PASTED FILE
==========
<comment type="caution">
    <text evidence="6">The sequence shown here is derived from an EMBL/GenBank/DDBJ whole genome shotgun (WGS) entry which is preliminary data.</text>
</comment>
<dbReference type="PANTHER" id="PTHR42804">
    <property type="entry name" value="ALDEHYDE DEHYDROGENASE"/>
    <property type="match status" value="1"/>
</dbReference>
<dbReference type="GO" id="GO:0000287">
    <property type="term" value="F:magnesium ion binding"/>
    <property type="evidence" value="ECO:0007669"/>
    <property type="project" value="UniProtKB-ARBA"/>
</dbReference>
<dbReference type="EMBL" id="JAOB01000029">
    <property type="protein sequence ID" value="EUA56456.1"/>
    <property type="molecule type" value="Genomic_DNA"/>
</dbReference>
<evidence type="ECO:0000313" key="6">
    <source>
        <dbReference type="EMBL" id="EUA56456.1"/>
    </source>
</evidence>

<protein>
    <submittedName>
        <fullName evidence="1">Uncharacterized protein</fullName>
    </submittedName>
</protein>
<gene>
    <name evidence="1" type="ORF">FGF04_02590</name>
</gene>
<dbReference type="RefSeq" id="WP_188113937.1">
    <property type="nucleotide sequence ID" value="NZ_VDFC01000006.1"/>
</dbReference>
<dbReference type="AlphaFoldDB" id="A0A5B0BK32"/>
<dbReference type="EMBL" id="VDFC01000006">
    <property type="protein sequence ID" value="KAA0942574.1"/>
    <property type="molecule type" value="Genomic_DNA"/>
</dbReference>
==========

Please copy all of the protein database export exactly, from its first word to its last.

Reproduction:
<comment type="caution">
    <text evidence="6">The sequence shown here is derived from an EMBL/GenBank/DDBJ whole genome shotgun (WGS) entry which is preliminary data.</text>
</comment>
<dbReference type="PANTHER" id="PTHR42804">
    <property type="entry name" value="ALDEHYDE DEHYDROGENASE"/>
    <property type="match status" value="1"/>
</dbReference>
<dbReference type="GO" id="GO:0000287">
    <property type="term" value="F:magnesium ion binding"/>
    <property type="evidence" value="ECO:0007669"/>
    <property type="project" value="UniProtKB-ARBA"/>
</dbReference>
<dbReference type="EMBL" id="JAOB01000029">
    <property type="protein sequence ID" value="EUA56456.1"/>
    <property type="molecule type" value="Genomic_DNA"/>
</dbReference>
<evidence type="ECO:0000313" key="6">
    <source>
        <dbReference type="EMBL" id="EUA56456.1"/>
    </source>
</evidence>

<protein>
    <submittedName>
        <fullName evidence="1">Uncharacterized protein</fullName>
    </submittedName>
</protein>
<gene>
    <name evidence="1" type="ORF">FGF04_02590</name>
</gene>
<dbReference type="RefSeq" id="WP_188113937.1">
    <property type="nucleotide sequence ID" value="NZ_VDFC01000006.1"/>
</dbReference>
<dbReference type="AlphaFoldDB" id="A0A5B0BK32"/>
<dbReference type="EMBL" id="VDFC01000006">
    <property type="protein sequence ID" value="KAA0942574.1"/>
    <property type="molecule type" value="Genomic_DNA"/>
</dbReference>